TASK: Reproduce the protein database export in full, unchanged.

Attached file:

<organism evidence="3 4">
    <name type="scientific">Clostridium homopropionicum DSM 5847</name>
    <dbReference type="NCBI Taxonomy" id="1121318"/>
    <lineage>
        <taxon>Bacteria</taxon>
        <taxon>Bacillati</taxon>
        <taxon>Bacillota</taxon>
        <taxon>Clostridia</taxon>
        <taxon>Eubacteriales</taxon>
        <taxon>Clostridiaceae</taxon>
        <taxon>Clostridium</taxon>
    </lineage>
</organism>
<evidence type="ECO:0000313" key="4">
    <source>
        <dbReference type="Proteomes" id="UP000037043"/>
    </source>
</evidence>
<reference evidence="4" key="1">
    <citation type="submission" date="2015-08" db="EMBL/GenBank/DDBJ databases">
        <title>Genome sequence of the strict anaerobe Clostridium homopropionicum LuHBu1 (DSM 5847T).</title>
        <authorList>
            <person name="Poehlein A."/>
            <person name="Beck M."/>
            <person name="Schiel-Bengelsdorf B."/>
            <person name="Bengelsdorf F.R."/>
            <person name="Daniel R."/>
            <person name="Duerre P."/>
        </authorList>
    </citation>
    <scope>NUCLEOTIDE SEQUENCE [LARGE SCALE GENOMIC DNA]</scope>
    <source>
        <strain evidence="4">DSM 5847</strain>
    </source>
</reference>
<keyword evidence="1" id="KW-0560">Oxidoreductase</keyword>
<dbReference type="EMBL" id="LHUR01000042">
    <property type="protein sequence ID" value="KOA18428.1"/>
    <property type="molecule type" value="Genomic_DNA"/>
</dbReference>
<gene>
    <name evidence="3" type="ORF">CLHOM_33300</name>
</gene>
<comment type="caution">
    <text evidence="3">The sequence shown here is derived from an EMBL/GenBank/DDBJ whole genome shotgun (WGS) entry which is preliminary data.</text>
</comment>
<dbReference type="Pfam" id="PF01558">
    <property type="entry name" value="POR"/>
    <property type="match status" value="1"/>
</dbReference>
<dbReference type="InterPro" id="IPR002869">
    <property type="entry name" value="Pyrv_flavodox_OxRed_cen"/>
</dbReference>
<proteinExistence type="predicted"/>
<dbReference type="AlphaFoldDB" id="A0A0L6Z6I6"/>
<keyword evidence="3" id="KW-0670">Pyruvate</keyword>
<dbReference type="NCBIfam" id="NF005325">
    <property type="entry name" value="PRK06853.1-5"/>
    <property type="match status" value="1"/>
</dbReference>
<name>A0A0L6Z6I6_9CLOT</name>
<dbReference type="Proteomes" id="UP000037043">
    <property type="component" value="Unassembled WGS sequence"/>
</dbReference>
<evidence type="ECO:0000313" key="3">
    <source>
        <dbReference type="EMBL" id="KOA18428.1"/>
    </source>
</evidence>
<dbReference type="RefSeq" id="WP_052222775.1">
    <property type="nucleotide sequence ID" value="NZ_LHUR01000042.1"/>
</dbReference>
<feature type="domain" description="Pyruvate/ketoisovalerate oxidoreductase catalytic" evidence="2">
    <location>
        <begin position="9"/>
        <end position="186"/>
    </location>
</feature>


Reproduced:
<organism evidence="3 4">
    <name type="scientific">Clostridium homopropionicum DSM 5847</name>
    <dbReference type="NCBI Taxonomy" id="1121318"/>
    <lineage>
        <taxon>Bacteria</taxon>
        <taxon>Bacillati</taxon>
        <taxon>Bacillota</taxon>
        <taxon>Clostridia</taxon>
        <taxon>Eubacteriales</taxon>
        <taxon>Clostridiaceae</taxon>
        <taxon>Clostridium</taxon>
    </lineage>
</organism>
<evidence type="ECO:0000313" key="4">
    <source>
        <dbReference type="Proteomes" id="UP000037043"/>
    </source>
</evidence>
<reference evidence="4" key="1">
    <citation type="submission" date="2015-08" db="EMBL/GenBank/DDBJ databases">
        <title>Genome sequence of the strict anaerobe Clostridium homopropionicum LuHBu1 (DSM 5847T).</title>
        <authorList>
            <person name="Poehlein A."/>
            <person name="Beck M."/>
            <person name="Schiel-Bengelsdorf B."/>
            <person name="Bengelsdorf F.R."/>
            <person name="Daniel R."/>
            <person name="Duerre P."/>
        </authorList>
    </citation>
    <scope>NUCLEOTIDE SEQUENCE [LARGE SCALE GENOMIC DNA]</scope>
    <source>
        <strain evidence="4">DSM 5847</strain>
    </source>
</reference>
<keyword evidence="1" id="KW-0560">Oxidoreductase</keyword>
<dbReference type="EMBL" id="LHUR01000042">
    <property type="protein sequence ID" value="KOA18428.1"/>
    <property type="molecule type" value="Genomic_DNA"/>
</dbReference>
<gene>
    <name evidence="3" type="ORF">CLHOM_33300</name>
</gene>
<comment type="caution">
    <text evidence="3">The sequence shown here is derived from an EMBL/GenBank/DDBJ whole genome shotgun (WGS) entry which is preliminary data.</text>
</comment>
<dbReference type="Pfam" id="PF01558">
    <property type="entry name" value="POR"/>
    <property type="match status" value="1"/>
</dbReference>
<dbReference type="InterPro" id="IPR002869">
    <property type="entry name" value="Pyrv_flavodox_OxRed_cen"/>
</dbReference>
<proteinExistence type="predicted"/>
<dbReference type="AlphaFoldDB" id="A0A0L6Z6I6"/>
<keyword evidence="3" id="KW-0670">Pyruvate</keyword>
<dbReference type="NCBIfam" id="NF005325">
    <property type="entry name" value="PRK06853.1-5"/>
    <property type="match status" value="1"/>
</dbReference>
<name>A0A0L6Z6I6_9CLOT</name>
<dbReference type="Proteomes" id="UP000037043">
    <property type="component" value="Unassembled WGS sequence"/>
</dbReference>
<evidence type="ECO:0000313" key="3">
    <source>
        <dbReference type="EMBL" id="KOA18428.1"/>
    </source>
</evidence>
<dbReference type="RefSeq" id="WP_052222775.1">
    <property type="nucleotide sequence ID" value="NZ_LHUR01000042.1"/>
</dbReference>
<feature type="domain" description="Pyruvate/ketoisovalerate oxidoreductase catalytic" evidence="2">
    <location>
        <begin position="9"/>
        <end position="186"/>
    </location>
</feature>